A challenging week brings investors back down to earth

Overall, UK bond and equity markets slipped back last week, despite the FTSE 100 edging higher until Thursday lunchtime when it reached a new all-time price high. Since the previous week’s US employment data, the asset market rally has had a key component weaken. In January and early February, investors had spied a decline in longer-term inflation pressures, but investors have become less sure in recent days. In turn, expectations that central banks would move relatively quickly into neutral gear also declined. Catherine Mann, an independent member of the Bank of England’s Monetary Policy Committee, warned that there were still more rate rises to come in the UK. Meanwhile, in the US, Federal Open Markets Committee members also told us that while the pace of rate rises may have slowed, the end is not clearly in sight.


Natural disaster hits Türkiye’s economy too

In the wake of tragedy, talking about the economy can sound a little callous. The earthquake in Türkiye and Syria has tragically killed more than 21,000 people, and injured tens of thousands more. The scale of the devastation is not yet clear, but the real toll will likely be much higher, with hundreds of thousands displaced from their homes. Unfortunately, the global financial system does not stop to mourn. In the wake of the disaster, international investors sold Türkiye’s Bist 100 Index at a rapid pace, culminating in a 7% fall last Wednesday morning. The negativity caused stock trading to be suspended for a five-day period and reflects deep concerns over the hit to Türkiye’s productive capacity.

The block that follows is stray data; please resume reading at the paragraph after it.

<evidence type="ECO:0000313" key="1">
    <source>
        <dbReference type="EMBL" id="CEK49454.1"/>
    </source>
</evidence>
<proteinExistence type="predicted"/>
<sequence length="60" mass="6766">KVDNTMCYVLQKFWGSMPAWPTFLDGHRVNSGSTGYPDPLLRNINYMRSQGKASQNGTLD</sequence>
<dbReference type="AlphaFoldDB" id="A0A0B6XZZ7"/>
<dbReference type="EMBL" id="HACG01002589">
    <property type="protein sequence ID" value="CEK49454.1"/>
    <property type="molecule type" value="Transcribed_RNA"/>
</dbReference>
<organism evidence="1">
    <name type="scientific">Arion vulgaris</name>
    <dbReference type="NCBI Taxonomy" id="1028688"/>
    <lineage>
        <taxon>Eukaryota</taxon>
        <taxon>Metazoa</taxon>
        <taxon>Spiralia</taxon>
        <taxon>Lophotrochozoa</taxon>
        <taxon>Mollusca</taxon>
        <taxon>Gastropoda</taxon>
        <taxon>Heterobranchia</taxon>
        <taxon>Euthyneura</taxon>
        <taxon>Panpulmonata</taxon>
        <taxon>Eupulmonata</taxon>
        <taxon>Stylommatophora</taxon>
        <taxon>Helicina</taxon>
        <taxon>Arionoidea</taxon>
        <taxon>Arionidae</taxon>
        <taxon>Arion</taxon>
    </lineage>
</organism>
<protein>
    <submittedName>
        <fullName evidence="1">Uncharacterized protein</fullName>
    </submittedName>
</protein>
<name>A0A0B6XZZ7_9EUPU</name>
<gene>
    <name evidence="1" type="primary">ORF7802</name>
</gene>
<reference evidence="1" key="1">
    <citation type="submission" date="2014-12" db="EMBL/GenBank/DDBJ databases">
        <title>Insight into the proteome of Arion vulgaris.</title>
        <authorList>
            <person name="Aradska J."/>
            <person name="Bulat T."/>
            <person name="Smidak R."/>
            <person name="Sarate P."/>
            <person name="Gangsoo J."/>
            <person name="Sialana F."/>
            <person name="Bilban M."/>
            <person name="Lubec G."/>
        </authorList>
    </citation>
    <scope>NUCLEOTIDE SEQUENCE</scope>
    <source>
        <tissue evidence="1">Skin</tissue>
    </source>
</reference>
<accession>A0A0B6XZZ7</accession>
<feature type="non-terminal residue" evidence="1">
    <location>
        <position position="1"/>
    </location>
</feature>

Will trade die with the WTO?

The 1990s was a decade of hope and hubris. After the Fall of Communism, western politicians and intellectuals not only celebrated their Cold War victory but promised an era of unparalleled global growth and peace – guaranteed by the so-called ‘golden arches’ theory of international relations. The idea was that, if two countries can each support a network of McDonald’s restaurants, they would have no interest in going to war with each other. Trade brings nations (their businesses and consumers) together, meaning everyone has too much to lose by killing one another.


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